Boney, I think you imagined the situations you described instead of living them. The image I got from your post is that there are highly educated well paid aristocratic classical musicians, discussing highly complicated matters in eloquent terms, sporting mild manners, while all around them in dark scattered villages grey unwashed folk musicians, chewing crusts of bread dunk in homemade beer, shivering from cold in their rags, argue which fiddle squeaks louder.

May be I'm wrong, but most folk musicians of today are university professors or computer programmers, all had at least a few years of classical music tuition in the past.

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Actually, one could argue the exact opposite:

There are no top players of the classical violin who are as technically proficient, masterful and expressive when it comes to playing Irish traditional music. :rolleyes:

 

Maybe you are not aware of the many discussions/complaints about classically trained violinists trying their hands at Irish traditional music and failing miserably - and many of them not even noticing anything wrong with their own playing. I have noticed that when I hear classical violinists play some Baroque violin music, I get really frustrated at how heavy and crude it sounds, always these long heavy bow strokes, each note as heavy as the one before it... I want to yell at them: Come on, guys, give it some swing, some lighter bowing, some lift!

 

If I were to look at my reaction from your perspective, I would indeed come to the conclusion that there is no classical violinist playing with the same technical proficiency, virtuosity and expression as many Irish fiddlers. But no: These are two different musical genres or idioms, each with its own vocabulary, difficulties and techniques. I just happen to prefer one over the other.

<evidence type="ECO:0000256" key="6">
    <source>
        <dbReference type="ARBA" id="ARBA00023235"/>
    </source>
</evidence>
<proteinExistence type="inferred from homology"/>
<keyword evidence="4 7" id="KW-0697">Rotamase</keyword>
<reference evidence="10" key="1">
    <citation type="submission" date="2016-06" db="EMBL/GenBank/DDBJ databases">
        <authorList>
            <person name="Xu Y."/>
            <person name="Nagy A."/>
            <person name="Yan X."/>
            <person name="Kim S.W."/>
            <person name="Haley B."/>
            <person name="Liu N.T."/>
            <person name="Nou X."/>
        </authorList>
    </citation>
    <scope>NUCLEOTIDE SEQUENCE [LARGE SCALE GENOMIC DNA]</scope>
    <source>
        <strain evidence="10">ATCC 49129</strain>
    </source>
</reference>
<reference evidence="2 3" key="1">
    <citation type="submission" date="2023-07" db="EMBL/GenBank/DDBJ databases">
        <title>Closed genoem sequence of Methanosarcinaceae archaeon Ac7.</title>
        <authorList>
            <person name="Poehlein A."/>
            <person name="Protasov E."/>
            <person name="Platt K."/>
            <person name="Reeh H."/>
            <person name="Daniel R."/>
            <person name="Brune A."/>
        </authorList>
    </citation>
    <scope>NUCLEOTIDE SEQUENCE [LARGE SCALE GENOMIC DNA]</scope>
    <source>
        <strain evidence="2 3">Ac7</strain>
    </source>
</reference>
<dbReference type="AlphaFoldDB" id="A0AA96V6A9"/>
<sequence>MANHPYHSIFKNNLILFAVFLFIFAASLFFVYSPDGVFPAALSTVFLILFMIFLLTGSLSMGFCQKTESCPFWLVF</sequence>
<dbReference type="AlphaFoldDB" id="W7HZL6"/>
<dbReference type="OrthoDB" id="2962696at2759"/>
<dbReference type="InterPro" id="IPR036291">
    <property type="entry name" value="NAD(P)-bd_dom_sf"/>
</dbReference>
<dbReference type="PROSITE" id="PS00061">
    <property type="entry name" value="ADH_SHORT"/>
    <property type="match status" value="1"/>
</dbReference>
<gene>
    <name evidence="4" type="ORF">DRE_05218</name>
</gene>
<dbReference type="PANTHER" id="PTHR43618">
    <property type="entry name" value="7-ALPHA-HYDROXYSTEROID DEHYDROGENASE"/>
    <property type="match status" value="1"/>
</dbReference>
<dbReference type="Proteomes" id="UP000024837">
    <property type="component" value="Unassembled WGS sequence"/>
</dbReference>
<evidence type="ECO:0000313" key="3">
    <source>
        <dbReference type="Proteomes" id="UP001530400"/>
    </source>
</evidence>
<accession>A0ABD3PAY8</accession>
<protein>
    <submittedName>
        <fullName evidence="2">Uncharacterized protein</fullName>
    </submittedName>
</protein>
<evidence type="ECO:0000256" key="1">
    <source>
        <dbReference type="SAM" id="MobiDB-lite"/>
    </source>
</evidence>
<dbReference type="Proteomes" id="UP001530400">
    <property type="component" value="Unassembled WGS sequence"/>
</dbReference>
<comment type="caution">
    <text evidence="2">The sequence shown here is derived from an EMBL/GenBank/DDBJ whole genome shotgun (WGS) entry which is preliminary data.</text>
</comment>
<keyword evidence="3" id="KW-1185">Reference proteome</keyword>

And, since Joshua Bell was mentioned: In a documentary on this brilliant violinist, he talked about venturing into other genres and how humbling his experience was when he first tried his hand (and bow) at bluegrass. He anticipated it to be easy, after all, the melodies are much less demanding than a Bach violin concerto, right? But he found out that there were other techniques and other aspects he had to learn before he could play with them without looking an utter fool. Many things that make up traditional styles would be considered as flaws by a classical violinist, but that doesn't make them easier to learn and master. It's just a different style requiring different techniques.

 

i agree with you here. i think that learning to play at a professional level in any genre can be equally difficult (though part of me thinks playing well in irish music is more difficult cuz you have both too much freedom and too many restrictions).

sir james galway cannot play like matt malloy, and vice versa. sir galway will admit readily that he does not know how to play irish music (though he has currently expressed interest in learning how to play irish music, but his schedule is so far too busy), because they are so different.

 

the reason a classical musician usually has trouble with irish and vice versa is because they are different idioms--they are like different languages. they have a different set of strictures guiding how to express ideas. classical music in its traditional forms has entire groups of people put together to convey a complex series of musical ideas. traditionally an irish musician had to move someone entirely by themselves, without the freedom of mixed length compositions, widely varying dynamics, and definitely without the aid of accompaniment or polyphony. in irish music, the musician is the both the performer and the composer. in classical music, the composer and the musician are two separate people. this is part of why it can be equally difficult to play irish music as to play a complex concerto--the irish musician has to take the role of an entire orchestra, the conductor, and the composer, whereas even a soloist in front of an orchestra can reside peacefully in the dictated directions of the composer, and the guidance of the conductor. personally i believe the piece of mind of the soloist is thus eradicated by the utter complexity of the music--leveling the playing field.

 

technique and musicality are not equivalent. all the technique in the world can not convey a message or move an audience, or cause someone to smile or want to dance. this is why many of the older musicians who play scratchily or out of tune are so vivid and vibrant--sometimes they get music more than the rest of us, and they just play.